Tokajer said Jan. 11 two boxes containing about 10 bricks ordered by Ambrose were delivered during the investigation — and, according to the pretrial diversion contract, Ambrose was required to pay $1,000 to Holmes Beach to install the bricks.

And that’s been received, according to the chief.

The brick installation will probably be up to the parks and beautification committee and public works, Tokajer added.

Ambrose and Connie Hodsdon of Bradenton started the butterfly park in 1999 on city property on the south side of city hall. Fundraising for the park included the sale of $50-60 engraved bricks.

Ambrose also maintained an ongoing fundraising project to build a gazebo at the park.

Part of the diversion contract also requires Ambrose to pay $200 to the HBPD and $100 to the state attorney as well as $30 a month for probation and $2 monthly correction training costs.

Other terms of the contact require Ambrose not to act as a fiduciary for any charity, to step down from any board or charity advisory position and take an eight-hour seminar on fundraising, or regulatory compliance, for a 501(c)(3) charity.

According to HBPD’s investigation, Ambrose allegedly failed to register as a charity while soliciting funds.

The investigation also revealed Ambrose allegedly organized fundraising events each year for NABA and other charities, including craft shows at the city field in Holmes Beach city field and at Coquina Beach in Bradenton Beach, sometimes with an event company that required nonprofit beneficiaries for events on public property.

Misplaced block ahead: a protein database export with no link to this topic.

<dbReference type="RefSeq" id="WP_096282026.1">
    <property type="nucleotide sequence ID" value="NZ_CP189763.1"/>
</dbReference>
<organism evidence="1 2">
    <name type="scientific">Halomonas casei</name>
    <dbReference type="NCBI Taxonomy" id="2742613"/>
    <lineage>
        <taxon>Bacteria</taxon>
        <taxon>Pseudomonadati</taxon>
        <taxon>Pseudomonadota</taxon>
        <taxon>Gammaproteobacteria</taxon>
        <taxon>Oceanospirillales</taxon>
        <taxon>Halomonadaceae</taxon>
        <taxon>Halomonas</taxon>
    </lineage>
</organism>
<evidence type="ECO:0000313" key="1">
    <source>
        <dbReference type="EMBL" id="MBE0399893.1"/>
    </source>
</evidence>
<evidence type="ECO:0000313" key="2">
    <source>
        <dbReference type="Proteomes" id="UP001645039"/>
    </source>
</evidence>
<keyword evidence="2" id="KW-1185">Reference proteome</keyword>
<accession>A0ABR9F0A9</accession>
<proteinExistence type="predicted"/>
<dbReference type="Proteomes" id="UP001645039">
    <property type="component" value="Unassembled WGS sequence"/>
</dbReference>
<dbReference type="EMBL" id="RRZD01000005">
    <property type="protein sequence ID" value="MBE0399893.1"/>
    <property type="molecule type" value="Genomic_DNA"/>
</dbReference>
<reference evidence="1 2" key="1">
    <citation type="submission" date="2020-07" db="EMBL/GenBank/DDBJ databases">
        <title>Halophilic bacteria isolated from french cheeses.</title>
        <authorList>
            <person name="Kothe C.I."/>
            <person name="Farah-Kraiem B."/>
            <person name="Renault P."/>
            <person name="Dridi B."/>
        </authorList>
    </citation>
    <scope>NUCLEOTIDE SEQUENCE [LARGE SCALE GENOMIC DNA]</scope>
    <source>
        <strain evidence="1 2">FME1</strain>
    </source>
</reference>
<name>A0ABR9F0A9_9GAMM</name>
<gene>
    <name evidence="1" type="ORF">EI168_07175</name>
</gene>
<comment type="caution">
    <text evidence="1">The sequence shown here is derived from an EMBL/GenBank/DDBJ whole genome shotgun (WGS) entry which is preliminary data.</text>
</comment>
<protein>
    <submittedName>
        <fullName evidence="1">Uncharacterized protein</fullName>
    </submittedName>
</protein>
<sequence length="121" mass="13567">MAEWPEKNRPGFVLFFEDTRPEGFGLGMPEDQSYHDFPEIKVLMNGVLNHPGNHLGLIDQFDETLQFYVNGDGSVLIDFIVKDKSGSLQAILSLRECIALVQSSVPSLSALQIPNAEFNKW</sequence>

The principal of the event company told police the company would not have given money to Ambrose had it known it was not a legitimate nonprofit.

Ambrose also has contracted with Manatee County for ongoing markets at Coquina Beach, where she solicited donations. The use of the county-run park requires a charity organization be a beneficiary of the event.

County parks and natural resources director Charlie Hunsicker did not return Jan. 11-12 emails requesting the status of the contracts.

Ambrose is widely known for volunteering on Anna Maria Island, including for the American Cancer Society Relay for Life, Island Players and the Anna Maria Island Concert Chorus and Orchestra and the Anna Maria Island Chamber of Commerce.

She was an employee of The Islander newspaper in sales and as a community ambassador, sometimes part-time 2003-08,  according to publisher Bonner Joy.

Her pretrial agreement may end after six months if all conditions are met.